The Aristocats (1970)
The exciting tale takes place in the heart of Paris where a kind and eccentric millionairess, wills her entire estate to ‘Duchess,’ a high society cat, and her three kittens. When the bumbling butler Edgar tries to pull off the ultimate catnap caper in order to secure the fortune for himself, it’s up to alley cat Thomas O’Malley and his band of swingin’ jazz cats to save the day. “The Aristocats” features the voice talents of Eva Gabor, Phil Harris, Sterling Halloway and legendary French singer Maurice Chevalier, who performs the film’s titular opening song. The legendary Disney songwriting team of brothers, Richard and Robert Sherman, get the joint jumping with the jazz-inspired musical numbers “Ev’rybody Wants To Be A Cat,” “Scales and Arpeggios,” and “Thomas O’Malley Cat.”
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The Aristocats Blu-ray Review
Disney has long been one of the more conservative studios when it comes to releasing catalog titles on Blu-ray, especially its classic (and even its not-so-classic) animated films. The reasons are many -- some noble, others shrewd -- but chief among them is the sheer amount of time and level of care the studio invests in the restoration and remastering of its most treasured animated features.
This August sees the release of The Aristocats. Of Disney's forty-six hand-drawn animated features, though, The Aristocats has one of the smallest followings, not because it's one of the studio's worst films but rather one of its most under rated. More of a jazz-infused club scene than a full-fledged animated adventure, it's been lost in the crowd, upstaged by Golden Age masterpieces that came before and after it had already been largely forgotten.
When famed opera star and wealthy socialite Adelaide Bonfamille (Hermione Baddeley) decides to leave her immense fortune to her spoiled cats -- Duchess (Eva Gabor), Toulouse (Gary Dubin), Berlioz (Dean Clark), and Marie (Liz English) -- her butler Edgar (Roddy Maude-Roxby) makes a decision of his own: to get rid of the pesky felines so he can collect the money himself. Before you can say "villain in the making," the murderous butler kidnaps the kitties, bound and determined to throw them in the river. Fortunately, fate intervenes and frees the cats from Edgar's clutches... albeit miles from their majestic villa. Lost in the French countryside with only the barest of survival instincts, Duchess, Toulouse, Berlioz and Marie have to find their way back home, a daunting challenge only made possible with the help of a few new companions.
The fish-out-of-water story is a bit light, as well as having been done so many times and the villain is over done at best, but who cares? The Aristocats gets it right where it counts: the cats, their hip-cat swing and their long, toe-tappin' road home. Pampered as Duchess and her litter may be, none of them wear out their welcome or grow annoying, settling in nicely as and other of Disney's most endearing silver-spooned pets. Gabor, makes a smooth transition from princess to realist; Dubin, Clark and English earn laughs, cheers and awwws; and Phil Harris, as the cats' streetwise guide Thomas O'Malley, makes his wily tomcat a cool customer. There's little doubt Adelaide's cats will learn all they need to learn from their new street-smart, alley cat friends, and even less doubt that a happy ending awaits; one that doesn't involve four cats spending their inheritance into the ground. The whole film is so laid back, so effortless, that it almost feels spontaneous and improvisational, even though it's anything but.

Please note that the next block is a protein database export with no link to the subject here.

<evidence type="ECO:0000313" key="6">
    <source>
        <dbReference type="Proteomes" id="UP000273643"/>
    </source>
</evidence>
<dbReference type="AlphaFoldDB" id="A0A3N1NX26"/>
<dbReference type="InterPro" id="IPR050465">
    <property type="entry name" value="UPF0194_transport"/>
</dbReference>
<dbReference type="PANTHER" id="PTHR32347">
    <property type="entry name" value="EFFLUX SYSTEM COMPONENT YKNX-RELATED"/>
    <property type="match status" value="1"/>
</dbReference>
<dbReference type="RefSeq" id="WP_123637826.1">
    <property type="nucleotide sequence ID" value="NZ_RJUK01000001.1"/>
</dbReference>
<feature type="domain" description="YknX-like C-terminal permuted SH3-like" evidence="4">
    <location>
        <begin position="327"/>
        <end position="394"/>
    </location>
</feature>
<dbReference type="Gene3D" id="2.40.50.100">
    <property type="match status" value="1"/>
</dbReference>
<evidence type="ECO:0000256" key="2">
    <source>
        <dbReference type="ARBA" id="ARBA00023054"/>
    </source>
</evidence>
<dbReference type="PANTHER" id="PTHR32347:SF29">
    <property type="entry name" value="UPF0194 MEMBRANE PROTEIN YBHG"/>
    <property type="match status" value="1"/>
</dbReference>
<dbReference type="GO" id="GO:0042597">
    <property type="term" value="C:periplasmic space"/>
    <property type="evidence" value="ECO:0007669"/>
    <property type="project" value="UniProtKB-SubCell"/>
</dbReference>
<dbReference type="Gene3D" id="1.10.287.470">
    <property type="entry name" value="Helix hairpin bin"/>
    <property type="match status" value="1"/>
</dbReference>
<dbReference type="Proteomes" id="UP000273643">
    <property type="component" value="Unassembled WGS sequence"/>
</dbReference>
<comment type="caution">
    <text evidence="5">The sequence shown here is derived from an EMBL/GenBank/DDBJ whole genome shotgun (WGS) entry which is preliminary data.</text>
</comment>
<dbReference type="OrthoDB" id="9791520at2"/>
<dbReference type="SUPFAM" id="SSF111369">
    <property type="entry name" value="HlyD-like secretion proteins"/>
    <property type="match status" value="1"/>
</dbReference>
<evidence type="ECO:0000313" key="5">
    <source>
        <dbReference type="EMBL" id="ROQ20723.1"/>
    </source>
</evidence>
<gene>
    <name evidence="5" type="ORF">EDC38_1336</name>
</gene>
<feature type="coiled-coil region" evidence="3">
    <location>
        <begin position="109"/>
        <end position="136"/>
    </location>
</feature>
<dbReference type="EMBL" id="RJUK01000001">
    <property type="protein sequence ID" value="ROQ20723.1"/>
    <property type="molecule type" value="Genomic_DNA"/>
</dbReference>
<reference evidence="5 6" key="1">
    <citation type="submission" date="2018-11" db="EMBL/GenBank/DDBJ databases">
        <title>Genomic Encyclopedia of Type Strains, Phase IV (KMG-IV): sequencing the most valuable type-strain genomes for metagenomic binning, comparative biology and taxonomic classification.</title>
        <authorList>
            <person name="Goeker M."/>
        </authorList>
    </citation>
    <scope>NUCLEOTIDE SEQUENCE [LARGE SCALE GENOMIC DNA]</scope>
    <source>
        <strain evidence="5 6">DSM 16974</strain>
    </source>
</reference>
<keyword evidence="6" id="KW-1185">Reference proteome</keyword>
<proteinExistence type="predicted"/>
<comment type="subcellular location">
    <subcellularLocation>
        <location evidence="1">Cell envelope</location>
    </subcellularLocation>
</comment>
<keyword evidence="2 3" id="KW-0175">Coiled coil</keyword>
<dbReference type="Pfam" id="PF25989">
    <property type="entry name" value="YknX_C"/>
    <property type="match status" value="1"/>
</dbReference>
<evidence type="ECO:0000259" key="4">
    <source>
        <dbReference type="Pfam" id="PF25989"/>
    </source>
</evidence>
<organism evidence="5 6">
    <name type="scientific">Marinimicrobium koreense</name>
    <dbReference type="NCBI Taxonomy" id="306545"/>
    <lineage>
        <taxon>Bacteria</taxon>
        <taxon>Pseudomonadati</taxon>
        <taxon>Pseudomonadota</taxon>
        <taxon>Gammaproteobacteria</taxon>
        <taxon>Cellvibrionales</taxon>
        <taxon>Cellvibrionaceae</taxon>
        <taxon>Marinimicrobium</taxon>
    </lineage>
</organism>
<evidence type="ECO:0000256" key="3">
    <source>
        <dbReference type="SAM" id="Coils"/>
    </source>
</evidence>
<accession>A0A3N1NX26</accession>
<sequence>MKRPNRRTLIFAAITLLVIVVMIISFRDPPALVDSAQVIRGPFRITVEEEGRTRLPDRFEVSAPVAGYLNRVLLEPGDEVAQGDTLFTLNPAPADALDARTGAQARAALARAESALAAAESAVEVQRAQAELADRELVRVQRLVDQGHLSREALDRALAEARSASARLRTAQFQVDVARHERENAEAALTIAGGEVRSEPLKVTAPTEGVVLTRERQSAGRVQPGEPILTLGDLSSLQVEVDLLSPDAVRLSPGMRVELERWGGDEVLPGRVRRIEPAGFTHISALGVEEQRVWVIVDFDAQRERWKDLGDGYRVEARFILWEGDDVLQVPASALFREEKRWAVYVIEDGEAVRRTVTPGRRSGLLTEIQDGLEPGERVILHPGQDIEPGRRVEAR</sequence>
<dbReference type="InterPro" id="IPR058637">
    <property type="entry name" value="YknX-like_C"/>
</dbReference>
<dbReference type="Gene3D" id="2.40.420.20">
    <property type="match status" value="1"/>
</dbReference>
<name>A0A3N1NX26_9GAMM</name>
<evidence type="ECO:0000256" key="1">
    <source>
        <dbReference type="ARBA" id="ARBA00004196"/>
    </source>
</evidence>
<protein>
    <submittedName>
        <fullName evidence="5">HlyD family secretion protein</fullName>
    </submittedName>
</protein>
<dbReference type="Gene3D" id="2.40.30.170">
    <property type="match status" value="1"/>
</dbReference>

That said, that same breezy, paced ease and playfulness saturates the entire film, rendering most of its mounting conflict and implied tension moot. Even The Aristocats' French setting seems unnecessary at times. The supporting cast of cats, the songs and the underground jazz clubs have more of a New Orleans feel to them. Why not set the film in Louisiana? New York? Chicago? It doesn't ruin anything, per se. It just adds yet another asterisk to a Disney animated feature that never quite clicks as well as it could. There are so many memorable scenes that are just that: individual scenes. Which is a shame. Disney's twentieth animated feature deserves to be remembered. The chances of that happening, though, are about as good as the chances of a new generation of children moviegoers finally, at long last embracing one of Disney's more obscure classics.
The DVD boasts a number of extras, including: The Lost Open: Aristocats songwriter Richard M. Sherman introduces a storyboarded deleted scene that features a cut character and song. The Sherman Brothers: The Aristocats of Disney Songs: An overview of the Shermans' contributions to The Aristocats. Deleted Song: "She Never Felt Alone."
Movie with On-Screen Lyrics (HD): Sing along with The Aristocats with this on-screen track.
Classic Song Selection: Four sing-along songs from the film. Music Video: "Oui Oui Marie." 1956 Animated Special Excerpt: "The Great Cat Family," hosted by Walt Disney. Bonus Short: "Bath Day," a Walt Disney animated short featuring Minnie Mouse and Figaro.
The last animated film to be granted the late Walt Disney's blessing, The Aristocats is a non-traditional Disney classic; it isn't necessarily an essential animated feature but its relative obscurity should sadden anyone who's had the pleasure of dancing, tapping and singing their way across Paris with Duchess and her kittens. Disney's restoration and Blu-ray release is the real treat, though, with a rejuvenated video presentation, a snazzy surround track and a handful of features worth watching. The Aristocats has largely been forgotten, but there's no time like the present to remedy the situation.
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